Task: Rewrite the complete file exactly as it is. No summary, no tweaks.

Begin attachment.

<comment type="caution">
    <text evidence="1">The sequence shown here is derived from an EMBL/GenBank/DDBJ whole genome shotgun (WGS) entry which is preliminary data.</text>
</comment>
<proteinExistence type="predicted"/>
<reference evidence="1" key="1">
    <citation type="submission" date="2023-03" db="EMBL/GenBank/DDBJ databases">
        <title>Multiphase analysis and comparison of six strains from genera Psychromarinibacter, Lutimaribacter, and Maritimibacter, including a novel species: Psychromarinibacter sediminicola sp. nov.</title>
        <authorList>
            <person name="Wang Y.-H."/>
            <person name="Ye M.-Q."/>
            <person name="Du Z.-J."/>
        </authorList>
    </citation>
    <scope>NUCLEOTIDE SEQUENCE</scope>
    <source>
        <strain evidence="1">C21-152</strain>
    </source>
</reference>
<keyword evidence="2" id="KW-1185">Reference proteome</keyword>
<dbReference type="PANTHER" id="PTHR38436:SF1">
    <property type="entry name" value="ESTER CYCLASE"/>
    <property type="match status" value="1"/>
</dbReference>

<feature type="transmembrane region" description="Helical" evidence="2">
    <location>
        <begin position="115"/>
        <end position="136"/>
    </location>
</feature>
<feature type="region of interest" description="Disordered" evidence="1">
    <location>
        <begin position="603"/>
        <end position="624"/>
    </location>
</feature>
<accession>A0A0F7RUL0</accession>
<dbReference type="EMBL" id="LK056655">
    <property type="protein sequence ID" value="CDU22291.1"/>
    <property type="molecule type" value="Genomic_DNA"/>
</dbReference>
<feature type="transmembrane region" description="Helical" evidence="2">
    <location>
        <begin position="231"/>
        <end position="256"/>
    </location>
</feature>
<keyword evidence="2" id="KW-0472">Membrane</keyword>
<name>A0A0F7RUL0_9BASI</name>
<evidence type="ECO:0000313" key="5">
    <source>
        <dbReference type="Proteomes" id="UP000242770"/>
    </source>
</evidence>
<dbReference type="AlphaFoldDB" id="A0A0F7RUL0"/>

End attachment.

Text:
<comment type="caution">
    <text evidence="1">The sequence shown here is derived from an EMBL/GenBank/DDBJ whole genome shotgun (WGS) entry which is preliminary data.</text>
</comment>
<proteinExistence type="predicted"/>
<reference evidence="1" key="1">
    <citation type="submission" date="2023-03" db="EMBL/GenBank/DDBJ databases">
        <title>Multiphase analysis and comparison of six strains from genera Psychromarinibacter, Lutimaribacter, and Maritimibacter, including a novel species: Psychromarinibacter sediminicola sp. nov.</title>
        <authorList>
            <person name="Wang Y.-H."/>
            <person name="Ye M.-Q."/>
            <person name="Du Z.-J."/>
        </authorList>
    </citation>
    <scope>NUCLEOTIDE SEQUENCE</scope>
    <source>
        <strain evidence="1">C21-152</strain>
    </source>
</reference>
<keyword evidence="2" id="KW-1185">Reference proteome</keyword>
<dbReference type="PANTHER" id="PTHR38436:SF1">
    <property type="entry name" value="ESTER CYCLASE"/>
    <property type="match status" value="1"/>
</dbReference>

<feature type="transmembrane region" description="Helical" evidence="2">
    <location>
        <begin position="115"/>
        <end position="136"/>
    </location>
</feature>
<feature type="region of interest" description="Disordered" evidence="1">
    <location>
        <begin position="603"/>
        <end position="624"/>
    </location>
</feature>
<accession>A0A0F7RUL0</accession>
<dbReference type="EMBL" id="LK056655">
    <property type="protein sequence ID" value="CDU22291.1"/>
    <property type="molecule type" value="Genomic_DNA"/>
</dbReference>
<feature type="transmembrane region" description="Helical" evidence="2">
    <location>
        <begin position="231"/>
        <end position="256"/>
    </location>
</feature>
<keyword evidence="2" id="KW-0472">Membrane</keyword>
<name>A0A0F7RUL0_9BASI</name>
<evidence type="ECO:0000313" key="5">
    <source>
        <dbReference type="Proteomes" id="UP000242770"/>
    </source>
</evidence>
<dbReference type="AlphaFoldDB" id="A0A0F7RUL0"/>